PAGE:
While Molly and Panio seem to be quite busy right now, they took time out of their summer vacation in and around Athens to talk to Greek Reporter about managing work with three kids (while somehow teaching them Greek, and even French!), who’s the faster writer, and what’s in store for the future.
Molly, you have three children, star on a TV show and have a jazz album coming out next year – plus you’ve now written a book. How?

Molly: It involves a certain amount of tricky planning and a supportive husband. The biggest hurdle for me was to actually view writing as work. My parents raised me with a very strong work ethic, so I would never show up for an acting project late. I would never just stay home because I didn’t feel like it. It was a psychological hurdle for me to get over – this idea that writing is work and that it demands the same level of concentration and dedication that my other work demands. I am a supporting character on the TV show, which means that I have a lot of free time to do other things, and the jazz is just fun! I recorded the album while I was pregnant with the twins and it is going to be released next spring.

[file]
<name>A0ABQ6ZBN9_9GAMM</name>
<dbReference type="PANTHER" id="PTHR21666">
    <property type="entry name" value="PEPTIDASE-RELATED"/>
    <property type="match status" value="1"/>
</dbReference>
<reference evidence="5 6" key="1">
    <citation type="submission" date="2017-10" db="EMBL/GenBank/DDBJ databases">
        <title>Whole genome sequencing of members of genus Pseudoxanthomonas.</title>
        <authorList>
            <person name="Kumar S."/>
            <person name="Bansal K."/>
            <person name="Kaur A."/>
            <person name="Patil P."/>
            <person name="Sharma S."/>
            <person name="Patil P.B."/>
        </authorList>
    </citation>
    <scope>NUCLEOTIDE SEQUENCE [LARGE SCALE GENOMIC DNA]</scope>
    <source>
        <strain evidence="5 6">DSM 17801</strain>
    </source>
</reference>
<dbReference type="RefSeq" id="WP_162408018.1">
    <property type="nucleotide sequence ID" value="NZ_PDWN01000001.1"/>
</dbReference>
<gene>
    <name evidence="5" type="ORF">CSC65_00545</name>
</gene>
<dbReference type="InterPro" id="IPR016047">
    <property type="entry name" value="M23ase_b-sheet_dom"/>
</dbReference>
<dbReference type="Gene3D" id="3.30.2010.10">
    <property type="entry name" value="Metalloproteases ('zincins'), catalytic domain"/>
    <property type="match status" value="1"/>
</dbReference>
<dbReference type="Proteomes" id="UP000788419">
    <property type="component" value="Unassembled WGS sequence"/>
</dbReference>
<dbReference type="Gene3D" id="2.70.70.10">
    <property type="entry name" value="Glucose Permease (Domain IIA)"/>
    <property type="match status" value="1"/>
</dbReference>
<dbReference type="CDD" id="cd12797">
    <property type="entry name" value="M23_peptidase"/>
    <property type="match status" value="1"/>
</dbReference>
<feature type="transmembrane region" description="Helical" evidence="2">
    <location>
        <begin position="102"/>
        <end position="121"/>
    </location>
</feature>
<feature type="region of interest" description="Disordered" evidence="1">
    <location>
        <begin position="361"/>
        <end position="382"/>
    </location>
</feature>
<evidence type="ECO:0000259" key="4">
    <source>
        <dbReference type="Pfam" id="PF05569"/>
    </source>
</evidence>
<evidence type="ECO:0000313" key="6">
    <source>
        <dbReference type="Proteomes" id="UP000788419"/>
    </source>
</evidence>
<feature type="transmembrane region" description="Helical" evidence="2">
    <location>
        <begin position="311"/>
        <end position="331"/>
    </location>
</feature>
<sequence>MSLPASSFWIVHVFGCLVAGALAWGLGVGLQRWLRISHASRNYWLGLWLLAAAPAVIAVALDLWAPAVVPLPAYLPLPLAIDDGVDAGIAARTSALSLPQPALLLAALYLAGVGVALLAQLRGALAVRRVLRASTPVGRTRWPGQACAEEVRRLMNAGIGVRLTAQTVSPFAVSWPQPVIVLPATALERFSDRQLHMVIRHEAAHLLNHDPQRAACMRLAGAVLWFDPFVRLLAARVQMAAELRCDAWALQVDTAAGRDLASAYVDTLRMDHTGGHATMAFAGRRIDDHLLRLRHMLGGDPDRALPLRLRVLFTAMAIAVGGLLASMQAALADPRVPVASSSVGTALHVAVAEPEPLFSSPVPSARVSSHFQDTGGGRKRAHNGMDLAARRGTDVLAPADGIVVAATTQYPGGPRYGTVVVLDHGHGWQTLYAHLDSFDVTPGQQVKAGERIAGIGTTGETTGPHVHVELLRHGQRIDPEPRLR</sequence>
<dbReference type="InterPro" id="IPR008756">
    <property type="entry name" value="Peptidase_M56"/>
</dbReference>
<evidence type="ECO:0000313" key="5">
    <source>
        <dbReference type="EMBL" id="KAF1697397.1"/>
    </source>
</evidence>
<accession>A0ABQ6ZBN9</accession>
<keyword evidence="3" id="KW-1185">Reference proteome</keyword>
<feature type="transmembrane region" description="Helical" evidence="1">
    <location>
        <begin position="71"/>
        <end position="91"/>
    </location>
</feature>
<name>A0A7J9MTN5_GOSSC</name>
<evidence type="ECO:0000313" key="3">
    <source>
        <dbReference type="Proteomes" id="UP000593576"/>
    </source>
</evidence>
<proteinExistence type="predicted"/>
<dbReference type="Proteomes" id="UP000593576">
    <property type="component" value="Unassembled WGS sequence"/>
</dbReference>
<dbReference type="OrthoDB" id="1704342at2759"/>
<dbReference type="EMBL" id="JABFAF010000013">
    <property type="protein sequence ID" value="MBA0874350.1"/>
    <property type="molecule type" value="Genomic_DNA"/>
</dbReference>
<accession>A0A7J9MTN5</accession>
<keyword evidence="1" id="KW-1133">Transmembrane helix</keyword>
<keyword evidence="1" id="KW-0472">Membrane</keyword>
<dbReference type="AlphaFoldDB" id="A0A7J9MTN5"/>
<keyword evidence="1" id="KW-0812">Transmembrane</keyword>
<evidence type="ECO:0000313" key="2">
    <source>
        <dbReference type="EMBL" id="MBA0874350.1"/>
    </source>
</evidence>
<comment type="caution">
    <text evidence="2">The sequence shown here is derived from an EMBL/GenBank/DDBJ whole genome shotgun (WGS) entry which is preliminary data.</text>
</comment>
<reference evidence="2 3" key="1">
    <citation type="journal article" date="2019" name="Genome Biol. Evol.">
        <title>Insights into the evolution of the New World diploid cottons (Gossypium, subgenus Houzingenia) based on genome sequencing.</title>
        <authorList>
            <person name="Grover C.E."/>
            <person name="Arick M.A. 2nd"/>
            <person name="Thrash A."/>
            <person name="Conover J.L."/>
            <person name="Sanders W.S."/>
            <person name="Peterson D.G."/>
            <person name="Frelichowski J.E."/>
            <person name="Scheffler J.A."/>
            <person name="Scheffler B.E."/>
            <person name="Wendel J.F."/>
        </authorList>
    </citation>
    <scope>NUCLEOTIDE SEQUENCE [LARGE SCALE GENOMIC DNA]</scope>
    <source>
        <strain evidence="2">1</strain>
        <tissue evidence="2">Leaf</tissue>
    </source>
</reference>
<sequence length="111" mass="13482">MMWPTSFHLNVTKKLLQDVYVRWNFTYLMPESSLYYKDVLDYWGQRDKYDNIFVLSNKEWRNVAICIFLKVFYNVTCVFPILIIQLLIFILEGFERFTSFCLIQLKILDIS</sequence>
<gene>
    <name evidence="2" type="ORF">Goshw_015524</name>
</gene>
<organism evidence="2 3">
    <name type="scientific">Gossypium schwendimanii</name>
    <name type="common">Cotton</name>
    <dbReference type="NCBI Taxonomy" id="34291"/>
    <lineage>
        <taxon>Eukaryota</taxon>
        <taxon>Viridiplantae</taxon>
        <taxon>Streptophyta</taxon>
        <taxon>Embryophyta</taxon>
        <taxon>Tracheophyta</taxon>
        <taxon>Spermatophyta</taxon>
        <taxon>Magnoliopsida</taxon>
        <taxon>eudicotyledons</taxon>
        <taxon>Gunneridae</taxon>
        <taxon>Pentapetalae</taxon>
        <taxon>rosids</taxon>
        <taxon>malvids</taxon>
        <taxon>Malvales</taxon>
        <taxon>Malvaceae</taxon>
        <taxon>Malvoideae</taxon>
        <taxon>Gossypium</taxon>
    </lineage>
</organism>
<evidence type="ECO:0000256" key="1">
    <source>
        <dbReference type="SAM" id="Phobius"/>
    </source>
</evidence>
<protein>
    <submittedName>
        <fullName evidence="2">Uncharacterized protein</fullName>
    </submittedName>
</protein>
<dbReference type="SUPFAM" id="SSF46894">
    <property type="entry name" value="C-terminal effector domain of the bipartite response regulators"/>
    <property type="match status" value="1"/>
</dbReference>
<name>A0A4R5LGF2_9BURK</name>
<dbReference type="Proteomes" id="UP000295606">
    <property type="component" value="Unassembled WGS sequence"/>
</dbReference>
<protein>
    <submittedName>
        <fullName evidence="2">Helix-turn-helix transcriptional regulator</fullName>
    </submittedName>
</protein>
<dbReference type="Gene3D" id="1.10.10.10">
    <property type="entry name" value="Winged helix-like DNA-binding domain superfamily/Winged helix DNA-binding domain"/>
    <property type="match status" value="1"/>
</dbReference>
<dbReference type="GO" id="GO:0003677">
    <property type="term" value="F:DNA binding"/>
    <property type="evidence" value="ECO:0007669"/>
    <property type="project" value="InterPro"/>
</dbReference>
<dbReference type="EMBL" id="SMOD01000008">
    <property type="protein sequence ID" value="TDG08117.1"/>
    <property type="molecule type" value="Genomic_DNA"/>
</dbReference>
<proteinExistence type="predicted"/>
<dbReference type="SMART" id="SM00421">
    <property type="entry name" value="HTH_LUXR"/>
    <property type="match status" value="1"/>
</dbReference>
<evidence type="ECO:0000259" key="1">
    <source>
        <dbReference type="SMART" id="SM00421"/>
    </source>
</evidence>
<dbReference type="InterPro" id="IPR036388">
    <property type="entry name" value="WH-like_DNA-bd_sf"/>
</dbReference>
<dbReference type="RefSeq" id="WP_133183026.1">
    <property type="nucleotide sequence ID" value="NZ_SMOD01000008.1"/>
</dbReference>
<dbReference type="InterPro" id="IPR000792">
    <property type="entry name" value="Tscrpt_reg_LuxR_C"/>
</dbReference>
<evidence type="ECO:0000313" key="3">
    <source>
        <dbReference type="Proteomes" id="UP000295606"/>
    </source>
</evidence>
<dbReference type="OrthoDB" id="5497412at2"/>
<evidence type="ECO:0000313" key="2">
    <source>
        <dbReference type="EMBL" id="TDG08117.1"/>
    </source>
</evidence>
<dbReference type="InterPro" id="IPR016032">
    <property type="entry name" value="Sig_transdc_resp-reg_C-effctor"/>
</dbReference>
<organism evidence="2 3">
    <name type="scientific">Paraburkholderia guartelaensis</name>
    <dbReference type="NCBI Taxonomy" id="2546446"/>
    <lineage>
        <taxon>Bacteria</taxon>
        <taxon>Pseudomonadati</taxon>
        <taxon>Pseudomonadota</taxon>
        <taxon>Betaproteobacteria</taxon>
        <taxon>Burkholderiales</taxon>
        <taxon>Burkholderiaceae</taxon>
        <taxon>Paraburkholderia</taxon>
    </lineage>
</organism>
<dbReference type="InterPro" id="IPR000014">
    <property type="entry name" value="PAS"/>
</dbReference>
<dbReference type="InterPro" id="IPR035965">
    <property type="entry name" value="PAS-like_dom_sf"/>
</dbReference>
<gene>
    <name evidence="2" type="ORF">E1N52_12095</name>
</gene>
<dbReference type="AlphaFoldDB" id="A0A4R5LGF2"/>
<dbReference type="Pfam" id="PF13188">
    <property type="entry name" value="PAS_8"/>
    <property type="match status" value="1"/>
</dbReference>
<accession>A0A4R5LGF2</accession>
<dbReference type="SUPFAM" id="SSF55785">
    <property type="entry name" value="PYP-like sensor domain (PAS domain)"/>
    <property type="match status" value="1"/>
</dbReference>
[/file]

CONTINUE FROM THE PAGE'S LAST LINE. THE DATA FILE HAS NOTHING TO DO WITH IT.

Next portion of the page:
Now that the children are getting older, are they learning any other languages besides English?
Molly: We are trying to get them to learn both Greek and French.
How fluent are you in Greek?
Molly: I am sorry to say that I am not very fluent at all. “Kialo tzatziki parakalo.”
When It Happens To You is your second book, but your first fiction. Did you find it more challenging than writing Getting the Pretty Back? How so?
Molly: Actually for me fiction comes easier. My first book was part memoir and part style-guide and finding the right tone was more challenging than I expected! There is a lot of style advice in the book, but I found myself questioning why I should be an authority. But the book was always intended to have an intimate between us girl-friends kind of feel, and I feel that I achieved that in the end.
Were the stories in When It Happens To You based on actual people you’ve met?
Molly: They are all invented characters, but as with all fiction, I’m sure that parts of real people have inspired various elements.